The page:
Moles are a common type of skin growth and can be benign (non-cancerous), cancerous, or borderline. Suspicious moles should be examined to ensure a correct diagnosis and treatment. Non-cancerous moles do not require removal, but some people prefer to have them removed for cosmetic reasons.

Types of moles

The most common types of moles include:

  • Common / acquired mole – These harmless and benign moles, also called common acquired nevi, often appear later in childhood. Most adults have 10 to 40 common moles. Adults with 50 or more common moles are at higher risk for melanoma.

  • Congenital mole – Also called congenital nevi, these moles are present at birth and occur in about one in 100 people. Congenital moles are more likely to develop into melanoma than common moles, especially if the moles are larger than 8 mm.

  • Atypical mole – Atypical moles, also called dysplastic nevi, are irregularly shaped, larger than 5 mm in diameter, and may have uneven coloring and borders. These moles can appear anywhere on the body but often appear on areas frequently exposed to the sun.

  • Spitz mole – Spitz nevi are benign moles that usually appear during childhood and are often mistaken for melanoma. They typically look like round, pink bumps but can also be flat, rough, or appear in other colors.

Can moles be removed?

Yes, moles can be removed. Mole removal is a quick and simple procedure that is usually performed on an outpatient basis. Your healthcare provider may recommend removing a suspicious or abnormal mole to examine it for cancer cells. Moles can also be removed for cosmetic reasons.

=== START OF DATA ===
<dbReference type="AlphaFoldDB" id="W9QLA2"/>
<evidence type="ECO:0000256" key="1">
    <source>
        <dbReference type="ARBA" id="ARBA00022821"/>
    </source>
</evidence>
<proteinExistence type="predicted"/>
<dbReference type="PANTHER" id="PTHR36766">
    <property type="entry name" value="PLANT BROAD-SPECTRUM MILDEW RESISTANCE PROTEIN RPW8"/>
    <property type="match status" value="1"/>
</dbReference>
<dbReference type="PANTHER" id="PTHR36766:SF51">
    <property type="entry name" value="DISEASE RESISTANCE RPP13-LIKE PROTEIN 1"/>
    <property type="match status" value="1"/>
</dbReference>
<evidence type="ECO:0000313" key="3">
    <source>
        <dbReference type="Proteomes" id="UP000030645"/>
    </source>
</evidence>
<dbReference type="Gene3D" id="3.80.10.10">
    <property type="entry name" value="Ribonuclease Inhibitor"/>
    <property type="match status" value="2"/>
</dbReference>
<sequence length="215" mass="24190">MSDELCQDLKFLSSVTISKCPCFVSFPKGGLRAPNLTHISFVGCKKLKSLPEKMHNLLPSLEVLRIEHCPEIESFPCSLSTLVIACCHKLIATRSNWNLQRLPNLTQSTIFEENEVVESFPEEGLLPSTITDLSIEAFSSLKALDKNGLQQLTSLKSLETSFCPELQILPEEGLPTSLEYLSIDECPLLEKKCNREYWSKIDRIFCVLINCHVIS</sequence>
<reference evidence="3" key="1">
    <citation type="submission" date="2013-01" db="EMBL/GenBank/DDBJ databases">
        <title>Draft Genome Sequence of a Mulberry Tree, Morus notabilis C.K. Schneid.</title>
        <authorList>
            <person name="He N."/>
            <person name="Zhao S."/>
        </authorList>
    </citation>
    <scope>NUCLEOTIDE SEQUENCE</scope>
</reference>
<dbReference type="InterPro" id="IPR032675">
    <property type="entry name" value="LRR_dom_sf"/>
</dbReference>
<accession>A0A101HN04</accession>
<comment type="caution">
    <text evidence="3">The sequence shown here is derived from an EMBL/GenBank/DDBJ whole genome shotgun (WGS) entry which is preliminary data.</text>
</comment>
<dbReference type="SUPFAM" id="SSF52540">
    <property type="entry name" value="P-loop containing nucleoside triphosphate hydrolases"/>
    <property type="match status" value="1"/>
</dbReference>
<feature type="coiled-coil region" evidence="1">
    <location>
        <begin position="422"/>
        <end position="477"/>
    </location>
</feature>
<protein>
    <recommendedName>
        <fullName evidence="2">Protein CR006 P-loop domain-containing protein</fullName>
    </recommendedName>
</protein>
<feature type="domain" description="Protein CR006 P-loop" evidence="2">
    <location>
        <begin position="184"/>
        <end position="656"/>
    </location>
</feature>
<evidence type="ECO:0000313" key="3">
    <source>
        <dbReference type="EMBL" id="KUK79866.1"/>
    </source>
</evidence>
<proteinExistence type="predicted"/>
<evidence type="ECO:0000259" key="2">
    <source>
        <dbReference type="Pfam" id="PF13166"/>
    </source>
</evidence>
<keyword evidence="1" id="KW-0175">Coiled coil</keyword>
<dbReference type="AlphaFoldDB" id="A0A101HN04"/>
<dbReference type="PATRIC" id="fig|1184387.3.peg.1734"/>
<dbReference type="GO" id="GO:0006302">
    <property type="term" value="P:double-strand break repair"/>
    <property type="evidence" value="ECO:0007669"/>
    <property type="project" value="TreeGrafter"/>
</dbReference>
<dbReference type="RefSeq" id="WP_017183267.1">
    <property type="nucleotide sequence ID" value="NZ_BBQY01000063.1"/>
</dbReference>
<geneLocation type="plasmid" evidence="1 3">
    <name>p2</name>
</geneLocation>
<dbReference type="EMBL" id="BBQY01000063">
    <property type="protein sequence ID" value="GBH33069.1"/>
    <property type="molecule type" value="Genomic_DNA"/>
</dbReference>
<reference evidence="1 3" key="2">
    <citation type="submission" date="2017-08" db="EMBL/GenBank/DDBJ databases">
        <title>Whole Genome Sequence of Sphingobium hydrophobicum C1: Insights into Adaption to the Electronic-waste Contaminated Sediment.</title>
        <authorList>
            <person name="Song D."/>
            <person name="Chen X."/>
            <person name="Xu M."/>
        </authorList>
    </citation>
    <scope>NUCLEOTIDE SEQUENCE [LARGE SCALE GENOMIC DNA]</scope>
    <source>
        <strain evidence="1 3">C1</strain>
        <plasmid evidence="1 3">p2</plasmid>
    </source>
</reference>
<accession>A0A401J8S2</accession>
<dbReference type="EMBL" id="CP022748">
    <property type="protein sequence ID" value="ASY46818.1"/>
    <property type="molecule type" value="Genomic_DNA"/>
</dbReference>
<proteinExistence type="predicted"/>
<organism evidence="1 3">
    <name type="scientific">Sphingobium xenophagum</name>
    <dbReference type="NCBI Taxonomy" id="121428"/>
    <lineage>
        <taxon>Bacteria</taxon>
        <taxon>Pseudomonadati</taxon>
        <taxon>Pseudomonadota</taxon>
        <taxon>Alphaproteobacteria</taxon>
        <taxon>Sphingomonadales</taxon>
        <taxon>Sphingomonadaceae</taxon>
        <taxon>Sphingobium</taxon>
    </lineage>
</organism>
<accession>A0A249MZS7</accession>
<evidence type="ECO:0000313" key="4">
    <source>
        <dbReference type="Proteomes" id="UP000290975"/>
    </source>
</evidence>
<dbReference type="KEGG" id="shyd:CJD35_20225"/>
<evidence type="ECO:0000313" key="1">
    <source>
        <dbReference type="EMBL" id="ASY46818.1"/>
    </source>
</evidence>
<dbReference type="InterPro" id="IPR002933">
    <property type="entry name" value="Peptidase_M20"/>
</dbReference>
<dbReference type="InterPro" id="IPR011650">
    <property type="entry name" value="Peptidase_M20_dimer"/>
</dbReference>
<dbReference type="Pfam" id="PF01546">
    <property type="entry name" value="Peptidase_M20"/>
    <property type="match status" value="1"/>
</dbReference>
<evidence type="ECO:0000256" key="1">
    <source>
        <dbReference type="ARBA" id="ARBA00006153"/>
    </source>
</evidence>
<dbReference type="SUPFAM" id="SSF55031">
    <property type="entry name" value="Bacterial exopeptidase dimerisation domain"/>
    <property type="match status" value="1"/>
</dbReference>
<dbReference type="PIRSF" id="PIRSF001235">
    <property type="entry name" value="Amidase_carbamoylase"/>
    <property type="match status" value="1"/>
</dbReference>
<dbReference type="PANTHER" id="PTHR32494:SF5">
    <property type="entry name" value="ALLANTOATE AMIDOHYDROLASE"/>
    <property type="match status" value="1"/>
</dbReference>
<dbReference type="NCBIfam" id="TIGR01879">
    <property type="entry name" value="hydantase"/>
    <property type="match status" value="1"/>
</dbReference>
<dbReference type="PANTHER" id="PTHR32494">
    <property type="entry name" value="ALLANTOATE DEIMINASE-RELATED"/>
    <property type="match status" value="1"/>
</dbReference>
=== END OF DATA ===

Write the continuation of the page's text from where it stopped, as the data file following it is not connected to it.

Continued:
How do dermatologists remove moles?

Dermatologists remove moles through surgical excision, punch excision, shave removal, freezing, or laser removal. The most effective removal method depends on the mole's size and depth, location, and whether the dermatologist suspects the mole is cancerous.

  • Surgical excision – Cutting out the mole with a scalpel and stitching the skin closed

  • Punch excision – Cutting out the mole with a special circular tool and suturing the skin afterward if needed

  • Shave removal – Slicing the mole off the skin's surface with a scalpel or surgical blade

  • Cryotherapy – Freezing the mole off using a small amount of liquid nitrogen

  • Laser ­– Using bursts of focused light to break down the mole tissue

Before removing the mole, your dermatologist will examine it to determine if it is benign or cancerous and select the best removal method. Your dermatologist may biopsy the mole and send tissue to a pathologist for testing before removal or may send the removed mole to the lab for testing after the procedure.

Your dermatologist may refer you to a Mohs surgeon, a dermatologist who specializes in performing Mohs micrographic surgery to carefully remove cancer cells while preserving as much healthy skin as possible.